As the prospects for an unmarried woman was next to none in 16th century society, Bess remarried a second time in 1559 to her third husband, this time to William St Loe, making her Lady St Loe. By this time Elizabeth was on the throne, and William St Loe was captain of the Queen´s guards as well as Chief Butler of England, an appointment which basically included what the title suggests, but primarily at coronation banquets.  He held large estates in Somerset and Gloucestershire, and when he after only around six years of marriage died, something that seems to have been due to poisoning, the lack of male heirs (he had two daughters) made his worldly goods pass on to his widow Bess.

While the previous husband had left Bess in financial difficulties, William St Loe did the exact opposite, and made Lady St Loe one of the absolutely wealthiest women in the country with an annual income of £60 000, a sum which today would equal £ 16,8 million. To that should be added that she was also a Lady of the Bedchamber which gave her close and daily contact with Elizabeth I, something which undoubtedly gave her a certain amount of influence, and there is no wild guess to think that that in combination with her fortune and good looks was what made prospective husbands flock around her.

Maybe it was the knowledge that she was financially secure in her own right that kept her from rushing into a fourth marriage, as it took around three years, maybe slightly more, for her to remarry.

800px-George_Talbot_6th_Earl_of_Shrewsbury_1580Her last husband was George Talbot, 6th Earl of Shrewsbury, and before going into his life with Bess -or rather, her life with him – I just as a curiosity feel the need to mention that there a couple of generations back in his family tree is to be found a certain Eleanor Talbot, later Butler, who is no other than the female party in the alleged and oh so discussed pre-contract with Edward IV. But that´s all that will be said in regards to that matter in this post.

It´s maybe not easy to say who benefited most from what, but clear is that both Bess and George saw advantages in really tying their families together, because not only did the two get married, Bess 12 year old daughter Mary Cavendish was married to George´s 16 year old son Gilbert, while George´s 8 year old daughter Grace was married to Bess´s 18 year old son Henry Cavendish in a double ceremony.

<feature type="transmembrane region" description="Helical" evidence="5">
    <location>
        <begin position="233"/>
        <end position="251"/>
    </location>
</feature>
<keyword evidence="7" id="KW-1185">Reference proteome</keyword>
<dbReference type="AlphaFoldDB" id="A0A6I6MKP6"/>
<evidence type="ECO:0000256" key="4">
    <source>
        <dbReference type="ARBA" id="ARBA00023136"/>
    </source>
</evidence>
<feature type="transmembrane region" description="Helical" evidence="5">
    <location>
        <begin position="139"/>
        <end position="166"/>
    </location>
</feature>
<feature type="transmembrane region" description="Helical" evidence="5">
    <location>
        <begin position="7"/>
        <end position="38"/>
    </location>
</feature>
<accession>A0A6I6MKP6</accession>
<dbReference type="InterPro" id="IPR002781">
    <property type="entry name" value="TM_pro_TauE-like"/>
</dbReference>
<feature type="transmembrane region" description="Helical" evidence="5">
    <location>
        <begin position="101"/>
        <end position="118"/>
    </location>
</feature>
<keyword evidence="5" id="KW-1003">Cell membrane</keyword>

Whether these two unions was to be happier than that of their parents I cannot say, but fact is that Bess and her husband George Talbot would eventually have a falling out, allegedly fuelled by no other than Mary Queen of Scots. When the Scottish queen had been driven into exile by her disgruntled lords and sought out the protection of her cousin Elizabeth I, we all know what happened, she ended up in an 18 yearlong house arrest, which for the greater part, 15 years, took place in the home of Bess of Hardwick and her husband.

It seems the Mary and Bess must have found some kind of friendship bond, andoxburgh together they spend hours at needlework, something they were both proficient at. The result is now known as the Oxburgh Hangings and can be found at the Victoria and Albert Museum, Bess´s tapestries marked by the initials BS, and part of Mary´s other embroideries were to become part of Bess´s extensive collection which can now be seen at Hardwick Hall. But there were downsides to the arrangement as well, Mary seems to have played out the Talbots against each other, with the result that Bess started rumours of her husband having an affair with the deposed queen. The marriage was falling apart, and even Elizabeth herself tried to act as a kind of marriage counsellor, but to no avail.

Hardwick_Hall_in_Doe_Lea_-_DerbyshireGeorge Talbot died in 1590, making Bess of Hardwick the Dowager Countess of Shrewsbury. Bess, now in her 70´s, did not marry again, but she did continue another “hobby”, she after having built Chatsworth House in 1560, she now embarked on Hardwick Hall, in the vicinity of the old Hardwick Hall where she lived as a child. The new hall was given it´s very own rhyme due to it´s design with an unusual amount of windows; “Hardwick Hall, more glass than wall”.

While she spent over a decade basically being a guarding an heir presumptive to the Lady_Arabella_Stuartthrone, Bes would in time herself raise one herself, her granddaughter Arabella, or Arbella, Stuart. Arabella was the daughter of Bess daughter Elizabeth Cavendish and Charles Stuart, younger brother of Henry, Lord Darnley, second husband of Mary Queen of Scots.

This made Arabella great great granddaughter of Henry VII, and yet another possible heir to the throne. While Bess indeed had such ambitions for her granddaughter, Arabella herself was less than inclined, something which would eventually lead to a complete break between the two. Seven year after her grandmother´s death, Arabella would herself die as a prisoner in the Tower due to her own actions, but more about that in a separate post.

Due to Arabella´s refusal to stake her claim to both the Scottish and the English throne, Bess never got to see a descendant as monarch, but she does in fact have one right now; Elizabeth II

While no date of birth exist for Bess, the information on her death is more specific, and this formidable woman passed away at 5 pm on February 13th, which was a Sunday, 1608 at the age of 81. She was put to her final rest in All Saint´s Parish Church, Derby, today´s Derby Cathedral.

Over the past years a large number on letters, to and from Bess of Hardwick has been found and compiled in an online database by the University of Glasgow. The letters has helped change the view of Bess and I will return to them in a later post.

 

Sources:

Mistress of Hardwick – Alison Plowden

The Life of Elizabeth I – Alison Weir